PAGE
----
Paper Wing soars with multi-media rock opera The Wall: A Live Tribute.
Thursday, October 15, 2009
Near the end of Paper Wing Theatre’s The Wall: A Live Tribute, Pink, a rock star on the edge of oblivion, begins roping his arm to shoot heroin while singing “Nobody Home.” After emptying the syringe, he nods off while people close to him – not necessarily emotionally, but those within his lonely sphere – try to revive him. Then they freeze as Pink rises from his chair and zooms about the room with his arms out, only to plop back into the chair and back into unconsciousness as he sings, “I’ve got… faded roots.”
The scene offers a literal dramatization of the power of chemical intoxication, and a bold act of performance art, all in one. It’s one of many powerful scenes inspired by Pink Floyd’s The Wall, a groundbreaking 1979 double album riddled with issues of war, childhood abandonment and oppression, rock star alienation and drug addiction, each hurdle representing one brick of an emotional wall in the life of the protagonist, Pink.
In 1982 the album was masterfully adapted into a film by Alan Parker. Now, Paper Wing Theatre – not one to shy away from challenging projects like its 2007 take on Stanely Kubrick’s A Clockwork Orange – adapts the 26-song work, one of the five best-selling all-time albums in the U.S., and Parker’s film into a mixed-media musical called The Wall: A Live Tribute. With it, director Koly McBride pulls off one of the theater company’s most impressive productions to date.
The story surrounds a fictional rock star named Pink (Paper Wing pillar Lj Brewer), as he revisits the demons of his childhood and plunges into a hallucinatory world of his own hell. The musical opens with “In the Flesh,” a vision in which Pink sees himself as the leader of a xenophobic, fascist regime. Brewer belts out the first line of the song with a clenched fist – “So you thought you might like to go to the show” – displaying a firm grasp of the album and the primal impulses of the protagonist.
The minimalist set – dominated by white brick walls and a large projection screen – is sparse, like an empty canvas inviting the lighting effects and the singing and choreography to “paint” upon it.
During most of the musical, pre-recorded video footage is projected onto the screen. It features visually mixed-up but thematically unified montages of strange art, Bush, Nixon, police brutality, pastoral shots of a girlfriend at the park, and vignettes of the actors shot in various Peninsula locales, in synch with the costumes and songs deployed on stage. The tag-team between live actor and video is well integrated and adds a welcome dimension to the production.
As Pink sings “Mother,” he forlornly watches his childhood self, Young Pink, on the screen playing alone in the park while another little boy plays with his father, as if it were an introspective TV show starring his own painful memories.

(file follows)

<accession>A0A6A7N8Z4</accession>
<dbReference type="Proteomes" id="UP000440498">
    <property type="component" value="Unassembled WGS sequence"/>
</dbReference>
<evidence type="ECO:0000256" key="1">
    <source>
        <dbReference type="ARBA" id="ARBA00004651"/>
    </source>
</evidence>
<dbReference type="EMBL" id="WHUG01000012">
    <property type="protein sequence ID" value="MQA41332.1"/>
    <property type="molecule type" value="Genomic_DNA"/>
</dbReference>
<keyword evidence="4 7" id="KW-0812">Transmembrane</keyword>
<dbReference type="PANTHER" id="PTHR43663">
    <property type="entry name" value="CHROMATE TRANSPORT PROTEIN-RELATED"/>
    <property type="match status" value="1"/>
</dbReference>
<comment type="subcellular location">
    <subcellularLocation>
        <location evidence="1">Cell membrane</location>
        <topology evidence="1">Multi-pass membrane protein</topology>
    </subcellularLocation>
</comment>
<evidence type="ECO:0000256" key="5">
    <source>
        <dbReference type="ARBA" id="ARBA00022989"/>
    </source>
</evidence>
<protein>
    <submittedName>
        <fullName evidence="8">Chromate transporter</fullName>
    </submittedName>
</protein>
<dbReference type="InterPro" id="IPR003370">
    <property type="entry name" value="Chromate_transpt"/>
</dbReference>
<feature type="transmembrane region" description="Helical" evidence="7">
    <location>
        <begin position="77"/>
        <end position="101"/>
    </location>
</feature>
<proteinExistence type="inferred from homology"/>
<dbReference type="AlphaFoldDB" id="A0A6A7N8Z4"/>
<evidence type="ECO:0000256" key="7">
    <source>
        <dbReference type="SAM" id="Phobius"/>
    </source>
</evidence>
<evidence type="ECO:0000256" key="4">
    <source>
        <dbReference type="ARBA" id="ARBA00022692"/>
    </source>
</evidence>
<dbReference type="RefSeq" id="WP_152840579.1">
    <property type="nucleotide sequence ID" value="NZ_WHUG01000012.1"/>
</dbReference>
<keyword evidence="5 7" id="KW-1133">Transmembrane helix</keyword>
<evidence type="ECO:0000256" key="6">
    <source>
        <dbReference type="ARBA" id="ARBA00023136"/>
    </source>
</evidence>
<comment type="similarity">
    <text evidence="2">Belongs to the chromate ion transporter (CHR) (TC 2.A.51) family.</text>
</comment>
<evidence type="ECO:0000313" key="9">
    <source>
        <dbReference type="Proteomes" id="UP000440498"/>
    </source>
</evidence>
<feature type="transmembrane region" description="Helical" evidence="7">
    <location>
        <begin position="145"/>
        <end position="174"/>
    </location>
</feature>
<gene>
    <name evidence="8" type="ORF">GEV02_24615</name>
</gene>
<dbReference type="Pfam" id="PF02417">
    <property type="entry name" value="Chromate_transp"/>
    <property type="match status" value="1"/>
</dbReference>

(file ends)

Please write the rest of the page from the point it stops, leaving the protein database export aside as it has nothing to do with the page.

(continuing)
Then Young Pink (9-year-old Seth Thomas Moore) walks out from behind the screen to watch the footage with his adult counterpart.
Brewer’s performance, veering from anguish to triumph to apathy, isn’t the only one that stands out. Moore shows a depth that’s rare in child actors; aside from hitting all his lines, his intensity is stoic, evident from his facial expressions and even in the way he stands.
“Another Brick in the Wall II” is probably the most well-known Pink Floyd song and one of the best scenes in the play. It’s another one featuring young and old Pink, revisiting those oppressive years in British grade school.
“We don’t need no education,” sings a chorus of school chums in parochial uniforms as they march like zombies. “We don’t need no thought control.”
The second act of the musical climbs even higher than the first, beginning with “One of My Turns,” which marks Pink’s total submersion into a dark, alternate reality. Alyssa Garland, who plays one of Pink’s groupies, tries to coax Pink out of his lethargic, nearly comatose state by grinding on his lap and sensually suckling his fingers while he softly utters the opening lines to the song. Then, Pink bursts into hysteria: “Run to the bedroom, in the suitcase to the left you’ll find my favorite axe!”
“Comfortably Numb” is accompanied by a simple and brilliant video segment of a paper airplane sailing along. But the ensemble on “Bring the Boys Back Home” is rousing, topped only by the reprise of “In the Flesh,” which brought cheers to the audience.
The glue that holds the production together is West, a newly formed, four-piece band led by 20-year-old keyboardist Corey Watkins. Elevated high above the action like witnesses to a Greek tragedy, West plays Roger Waters’ complex compositions with a precision that seamlessly carries the production from scene to scene. Even after the production ends, the music continues to swirl inside the skull to the point of intoxication.
THE WALL: A LIVE TRIBUTE runs 8pm Thu-Sat until Oct. 31 (midnight on Halloween) at The Paper Wing Theatre, 320 Hoffman Ave., Monterey. $22. 905-5684, www.paperwingtheatreco.com